2000. The overheated bubble economy of the internet cratered, taking with it high-flying Internet startups. Being funded by AOL Time Warner, we had slightly stronger legs and kept going. Then on the morning of September 11, we interrupted a staff meeting to go to the windows and watch the Twin Towers collapse (one after another, in that impossible dance). Suddenly technology didn't seem to be the future. Men with box cutters had brought the world to a standstill. They couldn't build planes, but they could bring them down.
Everyone started feeling as vulnerable as the 1950s' bomb shelter days. Optimism was in short supply. In the country's new somber mood, no one at Volume.com wanted to be “generation hip-hop”-- time to retreat and ponder life's bigger questions. Three months after the attacks, we accepted the inevitable in a Board meeting and shuttered the company. Just in time for Christmas.
After a few years of licking wounds, technology came back in a big way. Former big names like Yahoo are eclipsed, but Google has become a verb. Call Microsoft, and the Bangalore operator picks up. Buy an iPhone abroad, and get an eighteen-year-old kid to unlock it in Badda. In grassroots political organising, activists use the net to flatten hierarchies. MoveOn.org organises protests against the Iraq war in 130 countries. Everything is quickly moving to the mobile phone, including a stripped down version of the web. I remember all the debates we had at HBO about whether our websites should be optimised for Netscape. Now it's all about Opera Mini, Open Wave, Netfront.
As in the world, so in Bangladesh. Activist blogs on Wordpress, Bangla <>adda<> tags on del.icio.us, newspaper home pages in Sutonny font, news photos on Flickr, video on Youtube. Events unfold at 9pm and are on bdnews24.com by 9:30. Press conferences at Reporters Unity feel like technology for a stone age. Somewhere in Kalabagan is a fifteen-year-old blogging away in Bangla about his Dhaka. Within minutes, his entry will be read by many hundreds more than can ever fit into Press Club. Then comes the cascading effect of email forwards, mailing lists, tags-- it can and will reach thousands more.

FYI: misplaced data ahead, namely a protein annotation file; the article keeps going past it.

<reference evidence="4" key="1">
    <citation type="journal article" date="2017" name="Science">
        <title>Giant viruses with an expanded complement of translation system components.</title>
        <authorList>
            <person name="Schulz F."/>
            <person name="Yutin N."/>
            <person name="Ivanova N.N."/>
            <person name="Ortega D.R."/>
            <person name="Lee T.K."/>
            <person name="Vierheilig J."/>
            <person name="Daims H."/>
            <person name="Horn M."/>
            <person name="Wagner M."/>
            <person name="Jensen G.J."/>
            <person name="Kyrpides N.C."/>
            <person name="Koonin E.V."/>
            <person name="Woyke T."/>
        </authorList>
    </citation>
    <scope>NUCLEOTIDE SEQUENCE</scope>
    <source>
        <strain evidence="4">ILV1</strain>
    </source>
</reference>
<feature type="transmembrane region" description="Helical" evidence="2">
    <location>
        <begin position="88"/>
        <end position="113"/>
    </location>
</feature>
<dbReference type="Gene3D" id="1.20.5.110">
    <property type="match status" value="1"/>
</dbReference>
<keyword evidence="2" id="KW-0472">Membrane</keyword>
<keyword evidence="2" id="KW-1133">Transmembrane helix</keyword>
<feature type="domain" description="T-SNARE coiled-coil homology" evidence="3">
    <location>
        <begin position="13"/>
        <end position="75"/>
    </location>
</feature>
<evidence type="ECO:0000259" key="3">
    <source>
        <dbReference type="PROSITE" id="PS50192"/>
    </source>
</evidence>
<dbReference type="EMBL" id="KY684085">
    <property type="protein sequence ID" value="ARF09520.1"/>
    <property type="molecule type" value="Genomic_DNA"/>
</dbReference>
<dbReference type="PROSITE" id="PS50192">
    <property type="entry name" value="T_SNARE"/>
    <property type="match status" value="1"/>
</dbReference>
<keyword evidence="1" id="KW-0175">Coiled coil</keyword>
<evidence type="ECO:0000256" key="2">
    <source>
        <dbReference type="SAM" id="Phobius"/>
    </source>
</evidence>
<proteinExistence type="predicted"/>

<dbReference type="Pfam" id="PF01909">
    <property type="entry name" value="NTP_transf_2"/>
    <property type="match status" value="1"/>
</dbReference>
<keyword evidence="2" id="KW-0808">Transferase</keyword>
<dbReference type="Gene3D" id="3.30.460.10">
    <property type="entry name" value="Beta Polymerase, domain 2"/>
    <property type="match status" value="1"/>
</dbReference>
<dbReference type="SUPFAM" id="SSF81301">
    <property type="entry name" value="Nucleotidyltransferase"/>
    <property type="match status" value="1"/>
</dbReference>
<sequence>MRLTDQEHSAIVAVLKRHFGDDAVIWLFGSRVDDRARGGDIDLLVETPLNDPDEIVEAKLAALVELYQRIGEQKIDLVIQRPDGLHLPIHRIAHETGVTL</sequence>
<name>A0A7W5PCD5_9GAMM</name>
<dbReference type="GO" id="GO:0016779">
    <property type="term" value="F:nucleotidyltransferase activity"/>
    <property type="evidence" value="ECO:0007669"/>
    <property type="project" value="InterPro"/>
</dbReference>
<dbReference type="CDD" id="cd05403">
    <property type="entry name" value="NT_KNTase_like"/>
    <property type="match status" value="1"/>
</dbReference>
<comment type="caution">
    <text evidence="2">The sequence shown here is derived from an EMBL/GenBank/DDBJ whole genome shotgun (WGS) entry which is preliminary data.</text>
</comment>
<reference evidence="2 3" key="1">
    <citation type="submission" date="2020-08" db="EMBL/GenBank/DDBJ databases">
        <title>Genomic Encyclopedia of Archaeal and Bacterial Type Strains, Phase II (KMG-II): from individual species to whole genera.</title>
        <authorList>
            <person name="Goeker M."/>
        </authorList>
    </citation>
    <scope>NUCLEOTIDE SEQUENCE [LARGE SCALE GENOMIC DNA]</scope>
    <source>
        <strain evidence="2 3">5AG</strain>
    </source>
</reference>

Laptops, WiFi, PalmPilots, Blackberries. I'm afraid to buy any new gadget because it may be obsolete in six months. Always better, faster, lighter, smaller (but not always cheaper). A friend is visiting from London and wants to get his mother broadband-- so he can chat with her long distance. He calls and asks what speed I am getting from my provider.
“64 Kbps” I say, even though reality fluctuates.
“Boro B, naki choto b?”
“Dhaka egiye geche, days of choto b are over”
History on fast forward. Everything has built in obsolescence. One moment everyone was insisting that you “have to” get a friendster account. After loading endless personalania on friendster, I learnt that my friends had defected to myspace.
"But uh, what about friendster?"
"Oh Naeem, friendster is sooo fall 2005!"
Very well, migrate again to myspace. At a campus lecture, a student mentions facebook. What's facebook, I ask. “Oh it's great, all my friends are on it, but uh you can't get on because it's only for people in college.” But a year later, Marc Zuckerburg had opened up fb to the masses. One moment facebook is the greatest thing since sliced bread. Next moment it is an enabler of all the creeps you DON'T want to stay in touch with. Next, Microsoft buys a share of facebook, and now cuddly fb is after your data, all of it. Be afraid, not all technology is good.
The Machines are here, and human life is changing in response. Don DeLillo wrote:
"The [answering] machine makes everything a message, which...destroys the poetry of nobody home. Home is a failed idea. People are no longer home or not home. They're either picking up or not picking up,"
But it's not all Day of The Daleks scare scenarios. On balance, the convergence of computer, mobile, internet, and all other new media and platforms has changed our life for the better.
Did we imagine any of this while pecking away at that circa 1989 VAX keyboard? And this is only version 2.0. We have many things to show you. If Phillip K. Dick had lived and plugged his brain in, he would find worlds imploding and reborn. Nicholas Negroponte predicted that developing countries would “leapfrog” over the developed world using computers. The CEO of Atari once told a story about encouraging his son to learn Chinese. The precocious boy's reply was, “By the time I master Chinese, we'll have computer phones where you'll be able to talk and it will be translated into Chinese!”
May we live in interesting times.
firstname.lastname@example.org works on art & technology projects.
Copyright (R) thedailystar.net 2008